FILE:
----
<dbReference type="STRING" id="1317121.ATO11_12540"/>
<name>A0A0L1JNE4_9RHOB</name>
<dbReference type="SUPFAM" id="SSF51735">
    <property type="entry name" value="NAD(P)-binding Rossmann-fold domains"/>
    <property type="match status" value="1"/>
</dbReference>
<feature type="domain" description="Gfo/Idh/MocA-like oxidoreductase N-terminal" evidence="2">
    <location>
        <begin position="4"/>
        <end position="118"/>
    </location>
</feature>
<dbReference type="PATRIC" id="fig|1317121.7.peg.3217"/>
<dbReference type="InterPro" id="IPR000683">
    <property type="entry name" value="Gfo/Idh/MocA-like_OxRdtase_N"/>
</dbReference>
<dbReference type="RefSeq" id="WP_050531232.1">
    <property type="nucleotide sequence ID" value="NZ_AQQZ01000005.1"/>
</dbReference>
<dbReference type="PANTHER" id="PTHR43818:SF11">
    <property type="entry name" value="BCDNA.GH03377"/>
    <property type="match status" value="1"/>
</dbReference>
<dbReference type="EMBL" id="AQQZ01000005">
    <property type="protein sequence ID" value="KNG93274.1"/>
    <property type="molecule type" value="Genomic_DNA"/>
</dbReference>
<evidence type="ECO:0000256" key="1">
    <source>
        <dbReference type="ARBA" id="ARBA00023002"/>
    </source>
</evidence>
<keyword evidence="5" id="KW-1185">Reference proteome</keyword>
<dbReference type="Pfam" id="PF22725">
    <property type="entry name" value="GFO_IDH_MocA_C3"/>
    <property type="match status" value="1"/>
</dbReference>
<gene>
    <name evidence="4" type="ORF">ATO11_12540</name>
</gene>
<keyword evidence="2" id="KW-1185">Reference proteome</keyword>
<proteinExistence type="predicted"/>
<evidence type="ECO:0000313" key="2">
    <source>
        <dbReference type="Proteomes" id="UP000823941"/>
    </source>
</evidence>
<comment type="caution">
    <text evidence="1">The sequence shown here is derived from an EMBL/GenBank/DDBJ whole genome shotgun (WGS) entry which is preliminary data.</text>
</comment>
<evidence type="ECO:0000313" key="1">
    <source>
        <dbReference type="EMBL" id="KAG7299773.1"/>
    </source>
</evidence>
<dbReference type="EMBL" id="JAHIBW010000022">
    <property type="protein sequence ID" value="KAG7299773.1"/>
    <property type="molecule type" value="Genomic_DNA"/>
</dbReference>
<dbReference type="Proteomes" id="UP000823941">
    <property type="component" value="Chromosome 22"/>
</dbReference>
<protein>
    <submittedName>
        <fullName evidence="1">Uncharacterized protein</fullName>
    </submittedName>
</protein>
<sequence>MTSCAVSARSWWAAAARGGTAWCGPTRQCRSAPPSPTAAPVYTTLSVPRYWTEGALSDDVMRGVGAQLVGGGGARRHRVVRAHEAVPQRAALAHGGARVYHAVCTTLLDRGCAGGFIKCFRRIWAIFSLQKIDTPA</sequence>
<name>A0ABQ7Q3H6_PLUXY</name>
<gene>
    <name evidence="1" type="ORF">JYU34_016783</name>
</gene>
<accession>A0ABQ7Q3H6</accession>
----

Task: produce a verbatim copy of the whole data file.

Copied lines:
<dbReference type="STRING" id="1317121.ATO11_12540"/>
<name>A0A0L1JNE4_9RHOB</name>
<dbReference type="SUPFAM" id="SSF51735">
    <property type="entry name" value="NAD(P)-binding Rossmann-fold domains"/>
    <property type="match status" value="1"/>
</dbReference>
<feature type="domain" description="Gfo/Idh/MocA-like oxidoreductase N-terminal" evidence="2">
    <location>
        <begin position="4"/>
        <end position="118"/>
    </location>
</feature>
<dbReference type="PATRIC" id="fig|1317121.7.peg.3217"/>
<dbReference type="InterPro" id="IPR000683">
    <property type="entry name" value="Gfo/Idh/MocA-like_OxRdtase_N"/>
</dbReference>
<dbReference type="RefSeq" id="WP_050531232.1">
    <property type="nucleotide sequence ID" value="NZ_AQQZ01000005.1"/>
</dbReference>
<dbReference type="PANTHER" id="PTHR43818:SF11">
    <property type="entry name" value="BCDNA.GH03377"/>
    <property type="match status" value="1"/>
</dbReference>
<dbReference type="EMBL" id="AQQZ01000005">
    <property type="protein sequence ID" value="KNG93274.1"/>
    <property type="molecule type" value="Genomic_DNA"/>
</dbReference>
<evidence type="ECO:0000256" key="1">
    <source>
        <dbReference type="ARBA" id="ARBA00023002"/>
    </source>
</evidence>
<keyword evidence="5" id="KW-1185">Reference proteome</keyword>
<dbReference type="Pfam" id="PF22725">
    <property type="entry name" value="GFO_IDH_MocA_C3"/>
    <property type="match status" value="1"/>
</dbReference>
<gene>
    <name evidence="4" type="ORF">ATO11_12540</name>
</gene>
<keyword evidence="2" id="KW-1185">Reference proteome</keyword>
<proteinExistence type="predicted"/>
<evidence type="ECO:0000313" key="2">
    <source>
        <dbReference type="Proteomes" id="UP000823941"/>
    </source>
</evidence>
<comment type="caution">
    <text evidence="1">The sequence shown here is derived from an EMBL/GenBank/DDBJ whole genome shotgun (WGS) entry which is preliminary data.</text>
</comment>
<evidence type="ECO:0000313" key="1">
    <source>
        <dbReference type="EMBL" id="KAG7299773.1"/>
    </source>
</evidence>
<dbReference type="EMBL" id="JAHIBW010000022">
    <property type="protein sequence ID" value="KAG7299773.1"/>
    <property type="molecule type" value="Genomic_DNA"/>
</dbReference>
<dbReference type="Proteomes" id="UP000823941">
    <property type="component" value="Chromosome 22"/>
</dbReference>
<protein>
    <submittedName>
        <fullName evidence="1">Uncharacterized protein</fullName>
    </submittedName>
</protein>
<sequence>MTSCAVSARSWWAAAARGGTAWCGPTRQCRSAPPSPTAAPVYTTLSVPRYWTEGALSDDVMRGVGAQLVGGGGARRHRVVRAHEAVPQRAALAHGGARVYHAVCTTLLDRGCAGGFIKCFRRIWAIFSLQKIDTPA</sequence>
<name>A0ABQ7Q3H6_PLUXY</name>
<gene>
    <name evidence="1" type="ORF">JYU34_016783</name>
</gene>
<accession>A0ABQ7Q3H6</accession>